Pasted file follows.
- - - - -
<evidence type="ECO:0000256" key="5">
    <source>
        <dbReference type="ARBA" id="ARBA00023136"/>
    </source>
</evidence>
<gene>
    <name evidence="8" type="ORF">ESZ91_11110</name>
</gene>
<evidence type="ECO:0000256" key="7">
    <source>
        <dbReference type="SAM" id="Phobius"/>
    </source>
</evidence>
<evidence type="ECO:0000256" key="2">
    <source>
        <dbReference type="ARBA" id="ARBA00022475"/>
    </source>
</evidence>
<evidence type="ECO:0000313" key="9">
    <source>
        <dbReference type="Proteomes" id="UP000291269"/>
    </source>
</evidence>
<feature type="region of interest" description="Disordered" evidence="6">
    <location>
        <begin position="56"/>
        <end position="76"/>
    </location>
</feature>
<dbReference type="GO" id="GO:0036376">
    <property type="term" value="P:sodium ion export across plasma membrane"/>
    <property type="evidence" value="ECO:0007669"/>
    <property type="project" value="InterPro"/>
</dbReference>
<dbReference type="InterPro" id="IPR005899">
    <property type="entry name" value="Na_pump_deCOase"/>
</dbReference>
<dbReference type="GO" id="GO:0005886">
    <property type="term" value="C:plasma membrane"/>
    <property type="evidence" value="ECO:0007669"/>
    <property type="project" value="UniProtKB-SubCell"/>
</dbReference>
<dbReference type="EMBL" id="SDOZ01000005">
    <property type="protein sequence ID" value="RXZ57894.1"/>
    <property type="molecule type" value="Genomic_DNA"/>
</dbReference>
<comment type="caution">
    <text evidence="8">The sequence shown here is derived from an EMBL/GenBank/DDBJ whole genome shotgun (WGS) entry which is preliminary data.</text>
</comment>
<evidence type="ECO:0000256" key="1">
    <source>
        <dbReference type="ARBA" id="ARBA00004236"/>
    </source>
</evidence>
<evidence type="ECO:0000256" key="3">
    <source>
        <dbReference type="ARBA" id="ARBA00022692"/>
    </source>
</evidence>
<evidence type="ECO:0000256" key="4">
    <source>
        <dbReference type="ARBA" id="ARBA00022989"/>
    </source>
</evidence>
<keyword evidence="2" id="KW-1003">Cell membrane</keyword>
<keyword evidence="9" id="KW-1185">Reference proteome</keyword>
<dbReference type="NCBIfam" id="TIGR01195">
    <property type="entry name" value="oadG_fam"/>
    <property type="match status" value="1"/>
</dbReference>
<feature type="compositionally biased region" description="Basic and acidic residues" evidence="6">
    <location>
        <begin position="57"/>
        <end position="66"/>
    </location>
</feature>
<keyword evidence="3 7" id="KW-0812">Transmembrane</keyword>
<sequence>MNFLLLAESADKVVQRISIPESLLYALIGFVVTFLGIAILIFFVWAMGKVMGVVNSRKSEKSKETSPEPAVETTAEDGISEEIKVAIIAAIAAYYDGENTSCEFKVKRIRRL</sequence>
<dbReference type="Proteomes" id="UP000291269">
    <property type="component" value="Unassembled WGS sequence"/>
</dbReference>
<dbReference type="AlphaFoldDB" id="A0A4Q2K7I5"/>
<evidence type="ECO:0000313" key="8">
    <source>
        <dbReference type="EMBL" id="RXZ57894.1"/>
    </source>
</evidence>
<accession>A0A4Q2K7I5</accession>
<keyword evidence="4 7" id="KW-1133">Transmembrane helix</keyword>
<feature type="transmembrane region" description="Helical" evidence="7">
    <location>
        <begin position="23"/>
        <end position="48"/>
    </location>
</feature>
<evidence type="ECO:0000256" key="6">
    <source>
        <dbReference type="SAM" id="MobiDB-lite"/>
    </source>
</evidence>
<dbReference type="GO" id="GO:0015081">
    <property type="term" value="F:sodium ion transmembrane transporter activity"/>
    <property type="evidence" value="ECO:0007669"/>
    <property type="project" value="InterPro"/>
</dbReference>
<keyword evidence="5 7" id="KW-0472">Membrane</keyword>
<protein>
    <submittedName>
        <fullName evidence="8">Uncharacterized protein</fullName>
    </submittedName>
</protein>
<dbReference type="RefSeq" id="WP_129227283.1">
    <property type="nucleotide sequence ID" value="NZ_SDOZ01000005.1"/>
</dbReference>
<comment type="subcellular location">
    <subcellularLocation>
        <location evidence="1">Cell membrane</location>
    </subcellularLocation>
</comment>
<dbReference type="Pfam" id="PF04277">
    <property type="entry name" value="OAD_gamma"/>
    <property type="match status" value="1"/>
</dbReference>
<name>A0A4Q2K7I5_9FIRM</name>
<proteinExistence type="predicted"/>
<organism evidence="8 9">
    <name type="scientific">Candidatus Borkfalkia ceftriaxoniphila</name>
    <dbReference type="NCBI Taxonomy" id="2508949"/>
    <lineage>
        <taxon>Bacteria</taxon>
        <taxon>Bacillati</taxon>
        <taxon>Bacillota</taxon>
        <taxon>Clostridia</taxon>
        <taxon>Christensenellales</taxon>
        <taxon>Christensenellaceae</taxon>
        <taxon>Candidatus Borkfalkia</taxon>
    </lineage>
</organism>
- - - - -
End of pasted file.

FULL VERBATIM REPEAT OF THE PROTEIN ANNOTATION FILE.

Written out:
<evidence type="ECO:0000256" key="5">
    <source>
        <dbReference type="ARBA" id="ARBA00023136"/>
    </source>
</evidence>
<gene>
    <name evidence="8" type="ORF">ESZ91_11110</name>
</gene>
<evidence type="ECO:0000256" key="7">
    <source>
        <dbReference type="SAM" id="Phobius"/>
    </source>
</evidence>
<evidence type="ECO:0000256" key="2">
    <source>
        <dbReference type="ARBA" id="ARBA00022475"/>
    </source>
</evidence>
<evidence type="ECO:0000313" key="9">
    <source>
        <dbReference type="Proteomes" id="UP000291269"/>
    </source>
</evidence>
<feature type="region of interest" description="Disordered" evidence="6">
    <location>
        <begin position="56"/>
        <end position="76"/>
    </location>
</feature>
<dbReference type="GO" id="GO:0036376">
    <property type="term" value="P:sodium ion export across plasma membrane"/>
    <property type="evidence" value="ECO:0007669"/>
    <property type="project" value="InterPro"/>
</dbReference>
<dbReference type="InterPro" id="IPR005899">
    <property type="entry name" value="Na_pump_deCOase"/>
</dbReference>
<dbReference type="GO" id="GO:0005886">
    <property type="term" value="C:plasma membrane"/>
    <property type="evidence" value="ECO:0007669"/>
    <property type="project" value="UniProtKB-SubCell"/>
</dbReference>
<dbReference type="EMBL" id="SDOZ01000005">
    <property type="protein sequence ID" value="RXZ57894.1"/>
    <property type="molecule type" value="Genomic_DNA"/>
</dbReference>
<comment type="caution">
    <text evidence="8">The sequence shown here is derived from an EMBL/GenBank/DDBJ whole genome shotgun (WGS) entry which is preliminary data.</text>
</comment>
<evidence type="ECO:0000256" key="1">
    <source>
        <dbReference type="ARBA" id="ARBA00004236"/>
    </source>
</evidence>
<evidence type="ECO:0000256" key="3">
    <source>
        <dbReference type="ARBA" id="ARBA00022692"/>
    </source>
</evidence>
<evidence type="ECO:0000256" key="4">
    <source>
        <dbReference type="ARBA" id="ARBA00022989"/>
    </source>
</evidence>
<keyword evidence="2" id="KW-1003">Cell membrane</keyword>
<keyword evidence="9" id="KW-1185">Reference proteome</keyword>
<dbReference type="NCBIfam" id="TIGR01195">
    <property type="entry name" value="oadG_fam"/>
    <property type="match status" value="1"/>
</dbReference>
<feature type="compositionally biased region" description="Basic and acidic residues" evidence="6">
    <location>
        <begin position="57"/>
        <end position="66"/>
    </location>
</feature>
<keyword evidence="3 7" id="KW-0812">Transmembrane</keyword>
<sequence>MNFLLLAESADKVVQRISIPESLLYALIGFVVTFLGIAILIFFVWAMGKVMGVVNSRKSEKSKETSPEPAVETTAEDGISEEIKVAIIAAIAAYYDGENTSCEFKVKRIRRL</sequence>
<dbReference type="Proteomes" id="UP000291269">
    <property type="component" value="Unassembled WGS sequence"/>
</dbReference>
<dbReference type="AlphaFoldDB" id="A0A4Q2K7I5"/>
<evidence type="ECO:0000313" key="8">
    <source>
        <dbReference type="EMBL" id="RXZ57894.1"/>
    </source>
</evidence>
<accession>A0A4Q2K7I5</accession>
<keyword evidence="4 7" id="KW-1133">Transmembrane helix</keyword>
<feature type="transmembrane region" description="Helical" evidence="7">
    <location>
        <begin position="23"/>
        <end position="48"/>
    </location>
</feature>
<evidence type="ECO:0000256" key="6">
    <source>
        <dbReference type="SAM" id="MobiDB-lite"/>
    </source>
</evidence>
<dbReference type="GO" id="GO:0015081">
    <property type="term" value="F:sodium ion transmembrane transporter activity"/>
    <property type="evidence" value="ECO:0007669"/>
    <property type="project" value="InterPro"/>
</dbReference>
<keyword evidence="5 7" id="KW-0472">Membrane</keyword>
<protein>
    <submittedName>
        <fullName evidence="8">Uncharacterized protein</fullName>
    </submittedName>
</protein>
<dbReference type="RefSeq" id="WP_129227283.1">
    <property type="nucleotide sequence ID" value="NZ_SDOZ01000005.1"/>
</dbReference>
<comment type="subcellular location">
    <subcellularLocation>
        <location evidence="1">Cell membrane</location>
    </subcellularLocation>
</comment>
<dbReference type="Pfam" id="PF04277">
    <property type="entry name" value="OAD_gamma"/>
    <property type="match status" value="1"/>
</dbReference>
<name>A0A4Q2K7I5_9FIRM</name>
<proteinExistence type="predicted"/>
<organism evidence="8 9">
    <name type="scientific">Candidatus Borkfalkia ceftriaxoniphila</name>
    <dbReference type="NCBI Taxonomy" id="2508949"/>
    <lineage>
        <taxon>Bacteria</taxon>
        <taxon>Bacillati</taxon>
        <taxon>Bacillota</taxon>
        <taxon>Clostridia</taxon>
        <taxon>Christensenellales</taxon>
        <taxon>Christensenellaceae</taxon>
        <taxon>Candidatus Borkfalkia</taxon>
    </lineage>
</organism>